I've had a half dozen smart plugs and bulbs in the house for a couple of years, mostly the IDevices brand because the app is fully accessible and they are compatible with HomeKit, Google, and Alexa. Or, they *were* compatible with Alexa. That functionality went south two months ago, and the software engineers for the IDevices Echo skill haven't seemed to get on top of it yet. Google Home does not seem to activate them as quickly or as reliably as the echo devices did. Whether or not they actually trigger every time when you tell the smart speaker to do it is an important factor, not to be taken for granted.

The TP_Link Kasa app is only partially accessible, in my experience. I've had to hand the phone to a sighted person during set up. Wemo is accessible, but was less reliable at triggering, and actually seems to interfere with my bluetooth signals in the vicinity--maybe it's not shielded adequately. Maybe my issues with both those units are "just me."
Except for the Alexa issue, the IDevices units respond very quickly and 100% of the time for Siri, after firmware updates a year or so ago. Just tell Siri, "turn on the lights" and on they go, or "turn off the stereo." The IDevices smart bulb has a button on it, and I have HomeKit set up to turn off all the lights in the living room when I turn off that one lamp, making it a master switch. Most importantly, I have them automatically turn off at 1 am, even if I forget to or if people in the house forget to. I can also know from a distance when they're on, as well as how many watts the plugs are drawing. As noted above, the AppleTV serves as the hub for enabling remote functionality when you're not at home.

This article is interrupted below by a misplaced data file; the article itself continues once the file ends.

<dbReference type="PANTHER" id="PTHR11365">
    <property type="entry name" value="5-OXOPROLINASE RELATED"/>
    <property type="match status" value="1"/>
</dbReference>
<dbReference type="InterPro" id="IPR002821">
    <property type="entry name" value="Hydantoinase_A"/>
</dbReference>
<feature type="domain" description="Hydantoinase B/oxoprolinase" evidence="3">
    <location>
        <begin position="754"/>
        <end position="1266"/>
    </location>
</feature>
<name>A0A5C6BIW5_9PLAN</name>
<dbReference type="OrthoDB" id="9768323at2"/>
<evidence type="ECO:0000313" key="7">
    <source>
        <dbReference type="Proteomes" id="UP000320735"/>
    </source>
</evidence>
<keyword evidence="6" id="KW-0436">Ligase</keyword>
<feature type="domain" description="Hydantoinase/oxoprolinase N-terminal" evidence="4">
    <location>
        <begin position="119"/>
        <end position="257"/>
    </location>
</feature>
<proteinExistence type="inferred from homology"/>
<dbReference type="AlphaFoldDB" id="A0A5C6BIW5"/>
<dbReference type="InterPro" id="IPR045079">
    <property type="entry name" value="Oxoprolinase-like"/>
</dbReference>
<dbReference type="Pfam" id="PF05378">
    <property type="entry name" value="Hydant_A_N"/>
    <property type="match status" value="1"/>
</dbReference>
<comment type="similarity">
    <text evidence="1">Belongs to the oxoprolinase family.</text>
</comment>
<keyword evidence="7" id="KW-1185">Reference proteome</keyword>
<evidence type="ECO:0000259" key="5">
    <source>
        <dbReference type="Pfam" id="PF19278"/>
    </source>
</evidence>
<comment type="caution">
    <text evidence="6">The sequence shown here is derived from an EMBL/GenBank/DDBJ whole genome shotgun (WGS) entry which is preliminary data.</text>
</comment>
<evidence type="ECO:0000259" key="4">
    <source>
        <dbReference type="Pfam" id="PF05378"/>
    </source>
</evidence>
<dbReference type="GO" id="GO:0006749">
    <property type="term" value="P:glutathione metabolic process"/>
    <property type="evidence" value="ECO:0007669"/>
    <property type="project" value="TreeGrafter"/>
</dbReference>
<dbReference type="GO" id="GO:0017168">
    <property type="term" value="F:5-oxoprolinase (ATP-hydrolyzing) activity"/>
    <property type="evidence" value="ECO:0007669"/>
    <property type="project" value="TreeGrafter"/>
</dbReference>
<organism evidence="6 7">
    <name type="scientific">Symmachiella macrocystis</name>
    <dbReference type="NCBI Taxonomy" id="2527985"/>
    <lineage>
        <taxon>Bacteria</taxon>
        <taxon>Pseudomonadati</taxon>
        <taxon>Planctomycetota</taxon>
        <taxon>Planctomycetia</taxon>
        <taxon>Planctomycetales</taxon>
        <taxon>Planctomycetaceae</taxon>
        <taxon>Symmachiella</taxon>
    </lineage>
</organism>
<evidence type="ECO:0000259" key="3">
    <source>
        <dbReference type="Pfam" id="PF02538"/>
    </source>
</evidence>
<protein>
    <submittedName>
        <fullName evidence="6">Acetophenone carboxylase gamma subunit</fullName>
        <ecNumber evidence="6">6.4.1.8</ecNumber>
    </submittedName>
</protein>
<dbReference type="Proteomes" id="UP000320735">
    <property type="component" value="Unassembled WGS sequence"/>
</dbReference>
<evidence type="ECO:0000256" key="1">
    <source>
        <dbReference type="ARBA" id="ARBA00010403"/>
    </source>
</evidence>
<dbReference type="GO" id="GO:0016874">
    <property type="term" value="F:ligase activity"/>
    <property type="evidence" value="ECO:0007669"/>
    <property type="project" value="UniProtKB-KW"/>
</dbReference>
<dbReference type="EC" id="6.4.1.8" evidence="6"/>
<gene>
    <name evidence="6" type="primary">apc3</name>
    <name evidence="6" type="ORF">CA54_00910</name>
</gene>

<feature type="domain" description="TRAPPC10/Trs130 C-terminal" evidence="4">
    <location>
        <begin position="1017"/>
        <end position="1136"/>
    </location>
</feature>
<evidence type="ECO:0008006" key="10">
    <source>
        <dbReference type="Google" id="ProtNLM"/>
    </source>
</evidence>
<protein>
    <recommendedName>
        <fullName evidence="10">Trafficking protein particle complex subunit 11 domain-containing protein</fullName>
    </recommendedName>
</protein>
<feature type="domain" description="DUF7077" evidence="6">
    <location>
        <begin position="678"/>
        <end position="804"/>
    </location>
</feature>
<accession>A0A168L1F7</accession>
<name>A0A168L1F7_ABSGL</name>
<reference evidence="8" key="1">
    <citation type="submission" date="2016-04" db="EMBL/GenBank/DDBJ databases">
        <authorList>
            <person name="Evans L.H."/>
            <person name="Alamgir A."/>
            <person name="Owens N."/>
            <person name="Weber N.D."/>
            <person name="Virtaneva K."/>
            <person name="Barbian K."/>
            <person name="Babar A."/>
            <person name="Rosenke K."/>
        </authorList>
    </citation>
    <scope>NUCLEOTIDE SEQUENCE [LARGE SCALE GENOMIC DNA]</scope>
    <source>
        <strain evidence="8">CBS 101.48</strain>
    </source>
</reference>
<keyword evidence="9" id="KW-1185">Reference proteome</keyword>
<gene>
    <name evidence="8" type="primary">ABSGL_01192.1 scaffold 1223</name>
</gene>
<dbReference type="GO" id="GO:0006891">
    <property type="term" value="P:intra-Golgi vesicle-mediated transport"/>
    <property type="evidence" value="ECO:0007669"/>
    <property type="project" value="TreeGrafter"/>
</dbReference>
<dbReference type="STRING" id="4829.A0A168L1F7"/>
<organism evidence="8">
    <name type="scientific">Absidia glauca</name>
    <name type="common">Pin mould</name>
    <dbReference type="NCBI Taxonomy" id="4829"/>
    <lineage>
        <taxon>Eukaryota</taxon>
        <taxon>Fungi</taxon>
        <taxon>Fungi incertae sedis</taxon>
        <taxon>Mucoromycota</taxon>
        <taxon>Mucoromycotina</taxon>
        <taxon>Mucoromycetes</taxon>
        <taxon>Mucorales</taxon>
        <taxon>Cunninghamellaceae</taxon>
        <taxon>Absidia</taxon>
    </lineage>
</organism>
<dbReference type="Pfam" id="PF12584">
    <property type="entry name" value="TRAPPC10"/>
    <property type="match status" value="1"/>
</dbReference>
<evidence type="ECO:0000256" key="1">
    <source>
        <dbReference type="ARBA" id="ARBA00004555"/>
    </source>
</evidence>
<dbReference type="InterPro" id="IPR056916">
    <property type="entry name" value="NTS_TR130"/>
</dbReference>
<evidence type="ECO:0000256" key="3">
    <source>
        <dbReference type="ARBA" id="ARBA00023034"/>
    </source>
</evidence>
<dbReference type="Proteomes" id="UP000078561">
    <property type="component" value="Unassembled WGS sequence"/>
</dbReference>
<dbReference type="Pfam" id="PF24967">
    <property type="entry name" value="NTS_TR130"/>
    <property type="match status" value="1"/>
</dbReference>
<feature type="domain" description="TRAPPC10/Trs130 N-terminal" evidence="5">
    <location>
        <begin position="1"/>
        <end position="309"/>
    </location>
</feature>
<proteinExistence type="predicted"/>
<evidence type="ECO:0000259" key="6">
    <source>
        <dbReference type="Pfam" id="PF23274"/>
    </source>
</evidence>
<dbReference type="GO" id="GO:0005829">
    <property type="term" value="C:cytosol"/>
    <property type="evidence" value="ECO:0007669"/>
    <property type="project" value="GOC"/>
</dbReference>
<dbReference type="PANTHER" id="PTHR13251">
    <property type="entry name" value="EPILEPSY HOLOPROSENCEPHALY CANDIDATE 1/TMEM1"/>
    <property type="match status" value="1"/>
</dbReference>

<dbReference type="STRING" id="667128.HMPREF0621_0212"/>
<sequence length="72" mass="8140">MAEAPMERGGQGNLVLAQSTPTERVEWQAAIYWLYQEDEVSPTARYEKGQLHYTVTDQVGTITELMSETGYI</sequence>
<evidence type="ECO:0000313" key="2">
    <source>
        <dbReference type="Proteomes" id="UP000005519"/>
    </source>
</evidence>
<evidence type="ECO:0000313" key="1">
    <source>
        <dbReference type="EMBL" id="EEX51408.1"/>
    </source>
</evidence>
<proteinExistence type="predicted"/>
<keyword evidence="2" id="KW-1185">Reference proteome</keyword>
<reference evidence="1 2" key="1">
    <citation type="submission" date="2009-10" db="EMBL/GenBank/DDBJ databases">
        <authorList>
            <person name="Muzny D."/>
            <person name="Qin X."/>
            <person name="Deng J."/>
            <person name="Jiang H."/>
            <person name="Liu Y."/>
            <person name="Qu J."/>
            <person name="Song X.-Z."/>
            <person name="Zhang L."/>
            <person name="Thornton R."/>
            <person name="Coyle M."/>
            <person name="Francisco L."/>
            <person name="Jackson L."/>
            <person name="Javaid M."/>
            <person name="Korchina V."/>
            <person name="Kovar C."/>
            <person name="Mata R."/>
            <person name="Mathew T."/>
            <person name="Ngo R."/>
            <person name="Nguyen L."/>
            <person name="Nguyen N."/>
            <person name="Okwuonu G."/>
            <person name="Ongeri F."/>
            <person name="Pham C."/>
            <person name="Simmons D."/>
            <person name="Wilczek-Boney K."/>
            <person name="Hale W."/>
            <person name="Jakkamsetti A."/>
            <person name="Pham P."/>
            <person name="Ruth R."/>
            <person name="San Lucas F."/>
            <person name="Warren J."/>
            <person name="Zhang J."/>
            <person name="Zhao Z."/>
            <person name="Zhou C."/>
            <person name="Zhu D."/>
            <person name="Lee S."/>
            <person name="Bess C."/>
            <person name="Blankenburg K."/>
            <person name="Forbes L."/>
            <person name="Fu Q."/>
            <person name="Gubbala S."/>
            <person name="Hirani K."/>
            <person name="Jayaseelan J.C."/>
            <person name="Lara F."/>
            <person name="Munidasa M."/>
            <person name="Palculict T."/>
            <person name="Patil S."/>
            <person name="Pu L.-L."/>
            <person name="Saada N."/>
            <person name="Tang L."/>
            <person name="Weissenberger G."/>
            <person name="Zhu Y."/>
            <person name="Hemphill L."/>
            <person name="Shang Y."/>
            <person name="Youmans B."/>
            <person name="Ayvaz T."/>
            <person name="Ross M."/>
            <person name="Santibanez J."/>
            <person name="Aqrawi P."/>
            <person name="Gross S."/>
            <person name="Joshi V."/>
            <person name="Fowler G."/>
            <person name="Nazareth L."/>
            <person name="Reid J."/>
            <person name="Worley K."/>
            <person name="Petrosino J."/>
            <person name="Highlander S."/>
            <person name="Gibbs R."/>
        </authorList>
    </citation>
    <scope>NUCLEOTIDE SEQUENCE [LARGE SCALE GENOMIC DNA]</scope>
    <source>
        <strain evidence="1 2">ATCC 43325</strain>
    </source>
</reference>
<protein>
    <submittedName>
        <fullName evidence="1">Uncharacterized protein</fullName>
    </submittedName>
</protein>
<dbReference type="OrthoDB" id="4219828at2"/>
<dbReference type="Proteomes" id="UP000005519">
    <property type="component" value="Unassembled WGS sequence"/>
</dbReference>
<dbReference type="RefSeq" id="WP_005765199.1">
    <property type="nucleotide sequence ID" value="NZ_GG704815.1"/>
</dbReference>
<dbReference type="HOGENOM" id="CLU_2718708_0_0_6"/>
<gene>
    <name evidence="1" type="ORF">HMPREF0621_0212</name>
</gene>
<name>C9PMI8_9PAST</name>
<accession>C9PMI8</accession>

The two reasons I have these: 1) I don't know if my lights are on or off unless I either touch the bulbs or open the Home app to check their status. This way, I know 100% if I'm turning a lamp on or off. Second, I live with someone who is notorious for never turning lights off, ever. "scenes" in the IOS Home app allow me to automatically turn the lights on a sunset and turn them off late at night. Take that, girlfriend! Also, random on/off stuff for security purposes while we're on a trip, of course.
Until the technology settles down, I'm holding off on in-wall wired switches or ceiling fans, but I look forward to going in that direction when it does settle down. If my house didn't shift so much from age, I'd have a smart door lock or two. Thermostats are coming down in price as well, but my wiring is not reliable enough: having your heating system accidentally come on full blast and stay that way while you're on vacation, which happened to someone with the first-gen Nest thermostat, is not something I want to risk. Oh, I also have an Intel compute stick on a smart switch, so that I have a Windows PC on during the day connected to my stereo and for backing up files. "Ok, Google, turn on the computer." It automatically powers down gracefully after midnight, and the HomeKit app shuts off the switch after that.